“Fruitfulness, therefore, is evidence of salvation and preservation, and fruitfulness is evidence of the opposite. So, ‘every branch that does not bear fruit’ is cut off, discarded, ‘thrown into the fire, and burned’ (John 15:2, 6). Fruitlessness reveals no eternal life, because God’s salvation is real and shows up in fruit (Rom. 8:13; Gal. 6:7-8). This is the problem in passage after passage in Paul’s condemnation of the false teachers in 1 and 2 Timothy and Titus. In a word, ‘they profess to know God, but deny him by their works’ (Titus 1:16). If professed Christians do not persevere, this is a very bad sign. IT MAY POINT TO THE FACT THAT GOD HAS NOT SAVED AND PRESERVED THEM” (Robert A. Peterson, “Our Secure Salvation: Preservation and Apostasy.” Phillipsburg: P&R Publishing, 2009, page 203).
The sentence in the above quote (capitalized) is probably the most shocking statement I’ve read in any book in regards to the Calvinist-Arminian debate (second to the idea that God reprobates men and women to hell from before the foundation of the world). I think what is most shocking about the quote is that it blames God for the fact that some believers do not persevere.
Most Calvinists that I know will argue that God picks people; but they will then turn around and blame the person for not persevering. In fact, I engaged in a conversation with a Calvinist friend of mine once. She told me that if a person does not persevere, that they were not sincere about their faith. What I told her is, that if the person was saved at some point, and God chose the person to be saved (which is the Calvinist presupposition), then it is “God’s fault” that the person did not persevere. According to the Calvinist perspective, God “let the rug out from under” the person, and so stole their perseverance. Augustine argues in a work called “The Gift of Perseverance” that EVEN SOME OF THE ELECT do not get perseverance! In Augustine’s view, there are the non-elect, the elect with perseverance, and the elect without perseverance. So even if you’re part of the “elect,” you can still not be sure that you will finally reach eternal life.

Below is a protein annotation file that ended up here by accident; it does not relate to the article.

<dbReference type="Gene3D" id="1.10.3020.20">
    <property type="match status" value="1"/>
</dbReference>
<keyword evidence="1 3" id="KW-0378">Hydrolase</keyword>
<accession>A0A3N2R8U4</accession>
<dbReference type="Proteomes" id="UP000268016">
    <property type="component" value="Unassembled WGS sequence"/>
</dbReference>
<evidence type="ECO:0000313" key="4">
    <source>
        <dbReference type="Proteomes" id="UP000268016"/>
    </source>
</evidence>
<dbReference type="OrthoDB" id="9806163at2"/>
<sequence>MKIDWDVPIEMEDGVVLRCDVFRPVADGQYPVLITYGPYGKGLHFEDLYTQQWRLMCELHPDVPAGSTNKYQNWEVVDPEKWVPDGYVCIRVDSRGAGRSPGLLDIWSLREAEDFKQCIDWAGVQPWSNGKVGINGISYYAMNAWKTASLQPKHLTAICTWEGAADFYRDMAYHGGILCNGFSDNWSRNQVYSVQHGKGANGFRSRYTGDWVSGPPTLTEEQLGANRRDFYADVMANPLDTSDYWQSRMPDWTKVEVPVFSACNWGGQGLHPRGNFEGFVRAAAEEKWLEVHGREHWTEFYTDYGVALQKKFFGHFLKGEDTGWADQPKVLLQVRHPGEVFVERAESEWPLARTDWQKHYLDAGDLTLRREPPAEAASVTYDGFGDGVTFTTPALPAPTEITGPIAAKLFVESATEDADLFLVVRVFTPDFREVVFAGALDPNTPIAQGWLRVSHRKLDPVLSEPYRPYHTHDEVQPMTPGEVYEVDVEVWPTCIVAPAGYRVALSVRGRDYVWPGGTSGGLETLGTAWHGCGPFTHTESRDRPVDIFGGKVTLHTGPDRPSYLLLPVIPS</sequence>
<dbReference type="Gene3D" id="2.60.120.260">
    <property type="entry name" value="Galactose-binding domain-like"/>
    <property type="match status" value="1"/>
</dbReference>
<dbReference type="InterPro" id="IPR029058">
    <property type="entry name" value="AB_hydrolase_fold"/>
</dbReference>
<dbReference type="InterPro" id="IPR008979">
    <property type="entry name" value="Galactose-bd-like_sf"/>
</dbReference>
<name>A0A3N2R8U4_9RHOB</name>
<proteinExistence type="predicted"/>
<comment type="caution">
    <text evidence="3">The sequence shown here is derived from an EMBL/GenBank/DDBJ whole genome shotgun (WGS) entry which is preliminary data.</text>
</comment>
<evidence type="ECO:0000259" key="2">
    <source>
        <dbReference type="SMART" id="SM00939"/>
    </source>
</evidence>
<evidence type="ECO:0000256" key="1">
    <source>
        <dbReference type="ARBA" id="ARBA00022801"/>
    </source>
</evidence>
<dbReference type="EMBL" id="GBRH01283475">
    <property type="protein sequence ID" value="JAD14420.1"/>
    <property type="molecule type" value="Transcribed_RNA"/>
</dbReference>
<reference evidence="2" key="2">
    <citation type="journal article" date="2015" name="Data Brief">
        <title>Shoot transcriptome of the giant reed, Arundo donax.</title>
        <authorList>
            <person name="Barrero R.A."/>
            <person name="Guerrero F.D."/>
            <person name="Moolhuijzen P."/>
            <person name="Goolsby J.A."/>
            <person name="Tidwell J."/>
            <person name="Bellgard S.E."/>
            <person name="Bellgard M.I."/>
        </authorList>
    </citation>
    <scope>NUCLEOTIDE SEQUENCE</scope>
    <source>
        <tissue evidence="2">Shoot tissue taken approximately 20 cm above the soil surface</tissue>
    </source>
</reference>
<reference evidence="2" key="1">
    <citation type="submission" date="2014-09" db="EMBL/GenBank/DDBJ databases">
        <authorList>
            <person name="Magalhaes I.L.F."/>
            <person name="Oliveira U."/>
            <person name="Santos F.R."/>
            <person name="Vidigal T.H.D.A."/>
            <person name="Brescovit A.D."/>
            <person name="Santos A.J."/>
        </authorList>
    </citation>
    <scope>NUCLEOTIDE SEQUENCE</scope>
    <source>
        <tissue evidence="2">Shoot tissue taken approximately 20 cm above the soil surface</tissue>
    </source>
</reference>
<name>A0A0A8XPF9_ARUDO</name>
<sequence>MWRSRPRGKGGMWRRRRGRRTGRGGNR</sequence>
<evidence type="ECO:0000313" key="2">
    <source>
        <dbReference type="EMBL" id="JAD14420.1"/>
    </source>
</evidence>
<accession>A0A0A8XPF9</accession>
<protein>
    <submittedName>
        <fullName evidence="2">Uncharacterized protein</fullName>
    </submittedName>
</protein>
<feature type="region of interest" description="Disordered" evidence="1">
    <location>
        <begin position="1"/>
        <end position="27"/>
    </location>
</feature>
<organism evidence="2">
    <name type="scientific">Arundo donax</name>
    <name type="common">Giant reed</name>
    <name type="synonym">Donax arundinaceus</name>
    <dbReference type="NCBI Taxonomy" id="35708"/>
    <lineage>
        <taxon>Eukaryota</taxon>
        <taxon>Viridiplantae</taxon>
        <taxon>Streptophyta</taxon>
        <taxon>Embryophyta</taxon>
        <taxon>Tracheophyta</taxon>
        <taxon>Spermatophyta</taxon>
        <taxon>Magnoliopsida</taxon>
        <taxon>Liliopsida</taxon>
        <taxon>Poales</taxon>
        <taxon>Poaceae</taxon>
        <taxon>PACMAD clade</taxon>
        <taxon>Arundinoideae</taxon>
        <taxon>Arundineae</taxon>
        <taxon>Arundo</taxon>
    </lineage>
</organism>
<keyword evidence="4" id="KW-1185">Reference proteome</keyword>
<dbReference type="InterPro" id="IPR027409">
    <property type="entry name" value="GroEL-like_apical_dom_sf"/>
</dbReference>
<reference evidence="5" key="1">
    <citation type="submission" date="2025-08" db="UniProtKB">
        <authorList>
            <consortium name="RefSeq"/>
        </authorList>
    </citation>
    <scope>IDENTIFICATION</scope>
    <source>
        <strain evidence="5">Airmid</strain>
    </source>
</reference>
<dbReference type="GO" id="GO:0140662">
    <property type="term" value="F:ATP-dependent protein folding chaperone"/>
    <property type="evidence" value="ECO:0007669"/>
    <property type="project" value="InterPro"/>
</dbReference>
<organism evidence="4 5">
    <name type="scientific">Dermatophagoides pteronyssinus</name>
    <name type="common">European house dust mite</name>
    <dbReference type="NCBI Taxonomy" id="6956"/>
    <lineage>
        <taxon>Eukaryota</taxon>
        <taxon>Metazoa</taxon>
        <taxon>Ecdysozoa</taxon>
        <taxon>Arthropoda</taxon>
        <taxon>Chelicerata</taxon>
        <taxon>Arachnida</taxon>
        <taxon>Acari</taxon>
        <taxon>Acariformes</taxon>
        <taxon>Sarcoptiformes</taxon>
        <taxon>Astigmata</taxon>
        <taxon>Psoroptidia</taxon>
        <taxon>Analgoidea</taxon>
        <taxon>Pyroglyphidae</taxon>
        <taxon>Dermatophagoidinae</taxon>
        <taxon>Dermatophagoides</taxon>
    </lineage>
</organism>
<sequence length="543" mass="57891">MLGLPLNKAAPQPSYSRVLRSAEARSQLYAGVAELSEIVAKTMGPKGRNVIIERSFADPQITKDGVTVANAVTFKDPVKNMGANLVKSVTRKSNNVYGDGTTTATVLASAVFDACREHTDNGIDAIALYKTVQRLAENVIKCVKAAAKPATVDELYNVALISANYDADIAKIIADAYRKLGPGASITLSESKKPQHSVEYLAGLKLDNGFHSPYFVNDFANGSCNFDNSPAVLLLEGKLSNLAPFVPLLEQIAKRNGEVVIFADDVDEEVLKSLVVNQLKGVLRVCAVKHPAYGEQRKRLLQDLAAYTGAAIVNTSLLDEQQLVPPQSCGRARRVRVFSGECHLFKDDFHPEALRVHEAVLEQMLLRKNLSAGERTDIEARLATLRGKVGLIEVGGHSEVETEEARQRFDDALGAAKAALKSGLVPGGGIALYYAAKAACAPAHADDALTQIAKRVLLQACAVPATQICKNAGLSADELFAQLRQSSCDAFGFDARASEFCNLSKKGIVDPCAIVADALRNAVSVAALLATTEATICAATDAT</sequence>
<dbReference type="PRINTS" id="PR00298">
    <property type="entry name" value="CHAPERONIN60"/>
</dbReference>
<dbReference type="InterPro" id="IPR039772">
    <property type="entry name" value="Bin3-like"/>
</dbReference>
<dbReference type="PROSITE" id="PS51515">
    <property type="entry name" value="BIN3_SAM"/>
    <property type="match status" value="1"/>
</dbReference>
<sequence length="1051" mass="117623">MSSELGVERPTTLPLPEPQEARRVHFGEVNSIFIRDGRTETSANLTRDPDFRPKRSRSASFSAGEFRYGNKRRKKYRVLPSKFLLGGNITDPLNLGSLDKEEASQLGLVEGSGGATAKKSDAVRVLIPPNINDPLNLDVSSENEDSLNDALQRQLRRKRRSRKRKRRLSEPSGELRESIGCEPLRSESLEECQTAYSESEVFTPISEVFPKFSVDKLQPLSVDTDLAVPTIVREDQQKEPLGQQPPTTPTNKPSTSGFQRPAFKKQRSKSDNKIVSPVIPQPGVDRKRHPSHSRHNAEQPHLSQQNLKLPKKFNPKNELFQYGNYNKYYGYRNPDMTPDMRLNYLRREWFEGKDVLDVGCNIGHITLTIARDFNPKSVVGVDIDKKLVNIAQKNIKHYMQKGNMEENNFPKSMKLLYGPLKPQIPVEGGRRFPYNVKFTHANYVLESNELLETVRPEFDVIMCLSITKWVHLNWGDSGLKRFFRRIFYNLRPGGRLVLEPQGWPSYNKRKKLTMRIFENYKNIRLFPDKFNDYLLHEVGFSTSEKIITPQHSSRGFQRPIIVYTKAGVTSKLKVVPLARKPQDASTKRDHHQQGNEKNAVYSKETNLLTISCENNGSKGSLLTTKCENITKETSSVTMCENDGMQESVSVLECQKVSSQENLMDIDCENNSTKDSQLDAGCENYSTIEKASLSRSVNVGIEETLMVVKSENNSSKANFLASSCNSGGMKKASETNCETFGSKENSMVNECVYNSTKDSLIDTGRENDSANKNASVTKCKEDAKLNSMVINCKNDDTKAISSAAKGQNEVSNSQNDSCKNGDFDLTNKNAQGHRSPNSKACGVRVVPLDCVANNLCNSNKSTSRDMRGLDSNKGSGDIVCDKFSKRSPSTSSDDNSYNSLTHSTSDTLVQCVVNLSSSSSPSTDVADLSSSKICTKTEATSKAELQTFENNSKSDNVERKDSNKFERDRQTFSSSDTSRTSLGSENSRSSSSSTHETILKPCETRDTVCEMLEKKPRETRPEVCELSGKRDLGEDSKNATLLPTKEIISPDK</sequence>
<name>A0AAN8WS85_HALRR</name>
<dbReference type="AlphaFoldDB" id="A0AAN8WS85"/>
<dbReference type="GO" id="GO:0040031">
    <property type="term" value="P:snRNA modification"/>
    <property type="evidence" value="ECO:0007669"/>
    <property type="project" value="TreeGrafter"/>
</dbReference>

Calvin follows this same train of thought in his “Institutes of the Christian Religion”:
“Perseverance is the gift of God, which he does not lavish promiscuously on all, but imparts to whom he pleases. If it is asked how the difference arises---why some steadily persevere, and others prove deficient in steadfastness, we can give no other reason than that the Lord, by his mighty power, strengthens and sustains the former, so that they perish not, while he does not furnish the same assistance to the latter, but leaves them to be monuments of instability” (Book 2, Chap. 5, Paragraph 3).
In another place, Calvin distinguishes the “superior grace” of the elect from the “inferior grace” of the non-elect:
“Therefore, as God regenerates the elect only forever by incorruptible seed, as the seed of life once sown in their hearts never perishes, so he effectually seals in them the grace of his adoption, that it may be sure and steadfast. But in this there is nothing to prevent an INFERIOR OPERATION OF THE SPIRIT from taking its course in the reprobate...the reprobate NEVER HAVE ANY OTHER THAN A CONFUSED SENSE OF GRACE, laying hold of the shadow rather than the substance, because the Spirit properly seals the forgiveness of sins in the elect only...the reprobate never attain to the full result or to fruition. When he shows himself propitious to them, it is not as if he had truly rescued them from death, and taken them under his protection. HE ONLY GIVES THEM A MANIFESTATION OF HIS PRESENT MERCY...THUS WE DISPOSE OF THE OBJECTION THAT IF GOD TRULY DISPLAYS HIS GRACE, IT MUST ENDURE FOREVER. There is nothing inconsistent in this with the fact of his enlightening some with a present sense of grace, which afterward proves evanescent” (Book 3, Chap. 2, paragraph 11).